$ 427,374.44

Total cash value of Mine and

Equipment after discounts

$ 405,000.92

It is the position of the state that the assessment made by the county assessor of the plant, equipment and personal property was final and could not be changed or lowered in the trial court since there had been no appeal from this assessment. In this behalf it is contended that the trial court should not have considered the valuation placed on said personal property by the appellee's witnesses, and that the trial court in accepting the evidence as to the salvage value of the personal property indirectly reduced the value of the personal property as theretofore fixed by the county [73 Ariz. 375] assessor. These contentions are without

Page 807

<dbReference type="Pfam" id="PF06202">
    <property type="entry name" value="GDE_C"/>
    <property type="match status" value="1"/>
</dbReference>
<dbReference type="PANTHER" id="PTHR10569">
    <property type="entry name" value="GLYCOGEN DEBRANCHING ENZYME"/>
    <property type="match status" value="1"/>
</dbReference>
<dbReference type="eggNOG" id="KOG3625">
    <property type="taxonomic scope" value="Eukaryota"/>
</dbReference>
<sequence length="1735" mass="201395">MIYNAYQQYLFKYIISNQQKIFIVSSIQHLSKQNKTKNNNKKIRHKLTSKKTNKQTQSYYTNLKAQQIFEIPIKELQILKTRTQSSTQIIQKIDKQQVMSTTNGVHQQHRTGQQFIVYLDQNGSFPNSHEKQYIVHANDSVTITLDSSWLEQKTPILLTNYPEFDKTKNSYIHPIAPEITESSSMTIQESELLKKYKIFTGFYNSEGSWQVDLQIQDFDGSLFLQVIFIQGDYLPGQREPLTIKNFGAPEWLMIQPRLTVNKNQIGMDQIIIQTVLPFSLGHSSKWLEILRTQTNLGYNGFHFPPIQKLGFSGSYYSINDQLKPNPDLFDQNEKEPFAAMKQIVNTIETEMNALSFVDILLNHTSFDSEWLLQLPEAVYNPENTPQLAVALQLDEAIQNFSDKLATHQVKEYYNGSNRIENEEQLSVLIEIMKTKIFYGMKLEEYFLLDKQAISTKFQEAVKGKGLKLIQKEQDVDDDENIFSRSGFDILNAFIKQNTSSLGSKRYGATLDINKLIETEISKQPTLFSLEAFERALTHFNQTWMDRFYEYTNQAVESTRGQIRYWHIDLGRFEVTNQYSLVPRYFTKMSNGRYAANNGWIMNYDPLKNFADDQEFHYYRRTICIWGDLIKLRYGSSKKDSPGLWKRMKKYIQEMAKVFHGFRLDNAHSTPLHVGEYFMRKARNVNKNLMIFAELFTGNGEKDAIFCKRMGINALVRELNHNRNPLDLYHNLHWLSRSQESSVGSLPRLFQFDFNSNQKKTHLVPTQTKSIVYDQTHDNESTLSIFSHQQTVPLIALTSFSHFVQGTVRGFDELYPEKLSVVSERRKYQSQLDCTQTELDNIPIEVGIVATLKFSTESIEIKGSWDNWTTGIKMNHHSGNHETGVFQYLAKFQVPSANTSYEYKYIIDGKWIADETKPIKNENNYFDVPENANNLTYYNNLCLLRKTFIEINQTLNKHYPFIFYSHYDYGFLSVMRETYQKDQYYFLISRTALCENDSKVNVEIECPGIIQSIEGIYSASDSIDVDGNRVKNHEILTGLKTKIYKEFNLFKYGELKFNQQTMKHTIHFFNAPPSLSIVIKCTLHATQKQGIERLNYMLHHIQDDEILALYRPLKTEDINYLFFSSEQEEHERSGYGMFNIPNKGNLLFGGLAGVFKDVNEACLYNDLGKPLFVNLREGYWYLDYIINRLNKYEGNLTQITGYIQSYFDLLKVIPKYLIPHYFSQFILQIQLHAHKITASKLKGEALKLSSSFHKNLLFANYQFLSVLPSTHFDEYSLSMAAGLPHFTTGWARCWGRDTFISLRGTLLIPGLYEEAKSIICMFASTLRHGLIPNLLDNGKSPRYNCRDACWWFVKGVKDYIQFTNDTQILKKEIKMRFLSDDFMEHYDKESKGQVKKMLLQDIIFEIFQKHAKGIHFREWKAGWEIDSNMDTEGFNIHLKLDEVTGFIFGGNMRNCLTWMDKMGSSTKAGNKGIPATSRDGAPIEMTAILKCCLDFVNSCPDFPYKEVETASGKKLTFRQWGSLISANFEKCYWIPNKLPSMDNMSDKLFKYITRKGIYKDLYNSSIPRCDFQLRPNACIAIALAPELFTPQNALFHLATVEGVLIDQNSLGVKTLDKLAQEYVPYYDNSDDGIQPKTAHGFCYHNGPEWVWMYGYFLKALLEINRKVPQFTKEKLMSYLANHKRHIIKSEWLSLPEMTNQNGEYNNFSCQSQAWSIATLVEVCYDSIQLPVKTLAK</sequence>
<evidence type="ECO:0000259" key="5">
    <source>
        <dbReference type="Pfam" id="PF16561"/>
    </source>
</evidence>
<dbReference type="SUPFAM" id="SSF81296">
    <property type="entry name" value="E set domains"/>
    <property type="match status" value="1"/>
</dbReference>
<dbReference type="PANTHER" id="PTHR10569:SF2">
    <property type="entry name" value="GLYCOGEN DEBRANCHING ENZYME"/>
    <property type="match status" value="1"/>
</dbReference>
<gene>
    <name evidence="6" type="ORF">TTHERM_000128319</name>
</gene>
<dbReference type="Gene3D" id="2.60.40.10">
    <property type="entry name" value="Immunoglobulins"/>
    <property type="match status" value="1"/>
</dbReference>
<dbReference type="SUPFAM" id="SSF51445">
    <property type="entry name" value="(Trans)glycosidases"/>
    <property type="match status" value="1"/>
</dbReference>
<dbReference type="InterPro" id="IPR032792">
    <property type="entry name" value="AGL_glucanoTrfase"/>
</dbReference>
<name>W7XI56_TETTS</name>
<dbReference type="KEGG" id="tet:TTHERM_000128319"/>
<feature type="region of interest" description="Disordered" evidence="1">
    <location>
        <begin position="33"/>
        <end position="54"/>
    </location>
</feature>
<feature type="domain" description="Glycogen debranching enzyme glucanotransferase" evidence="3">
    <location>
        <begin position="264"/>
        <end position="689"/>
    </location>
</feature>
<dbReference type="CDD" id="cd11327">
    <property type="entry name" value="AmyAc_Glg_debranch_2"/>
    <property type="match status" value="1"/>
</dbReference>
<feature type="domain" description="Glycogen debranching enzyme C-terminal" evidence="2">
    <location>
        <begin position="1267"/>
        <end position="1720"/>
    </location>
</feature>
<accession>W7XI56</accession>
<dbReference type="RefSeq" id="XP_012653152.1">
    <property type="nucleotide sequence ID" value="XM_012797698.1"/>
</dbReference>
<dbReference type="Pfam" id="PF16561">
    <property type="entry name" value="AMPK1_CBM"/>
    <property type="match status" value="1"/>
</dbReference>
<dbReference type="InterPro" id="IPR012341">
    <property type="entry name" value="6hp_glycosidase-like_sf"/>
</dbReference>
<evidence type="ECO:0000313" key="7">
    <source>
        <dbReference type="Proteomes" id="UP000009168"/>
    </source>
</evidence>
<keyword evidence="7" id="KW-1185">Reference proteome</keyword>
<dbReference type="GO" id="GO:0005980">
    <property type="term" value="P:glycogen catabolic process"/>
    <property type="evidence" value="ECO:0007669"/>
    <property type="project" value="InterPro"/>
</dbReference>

merit since the precise point has heretofore been decided and we see no occasion to depart from the holdings in previous cases setting forth the formula to be adopted in arriving at the full cash value of a producing mine. The rules are clearly set forth in State Tax Commission v. United Verde Extension Mining Co., 39 Ariz. 136, 4 P.2d 395, rehearing denied 39 Ariz. 331, 6 P.2d 889; State Tax Commission v. Magna Copper Co., 41 Ariz. 97, 15 P.2d 961; and State Tax Commission v. Phelps Dodge Corp., 62 Ariz. 320, 157 P.2d 693. The identical contentions set forth here were made in the Phelps Dodge case, supra, wherein it was pointed out and the reasons disclosed why the court should deduct the value of the property assessed by the county assessor from the value of the mine and plant considered as a unit, and it was pointed out and demonstrated why present worth of the salvage value of the personal property should be added to the present worth of the future profits to be taken from the mine for the tax year in question in arriving at the full cash value of a producing mine for taxation purposes. From the only evidence that was produced the trial court was left with no alternative but to find that the full cash value of the mine and plant together, considered as a unit, was the sum of $ 306,386.03, which under the judgment is the ad valorem value upon which the company paid taxes.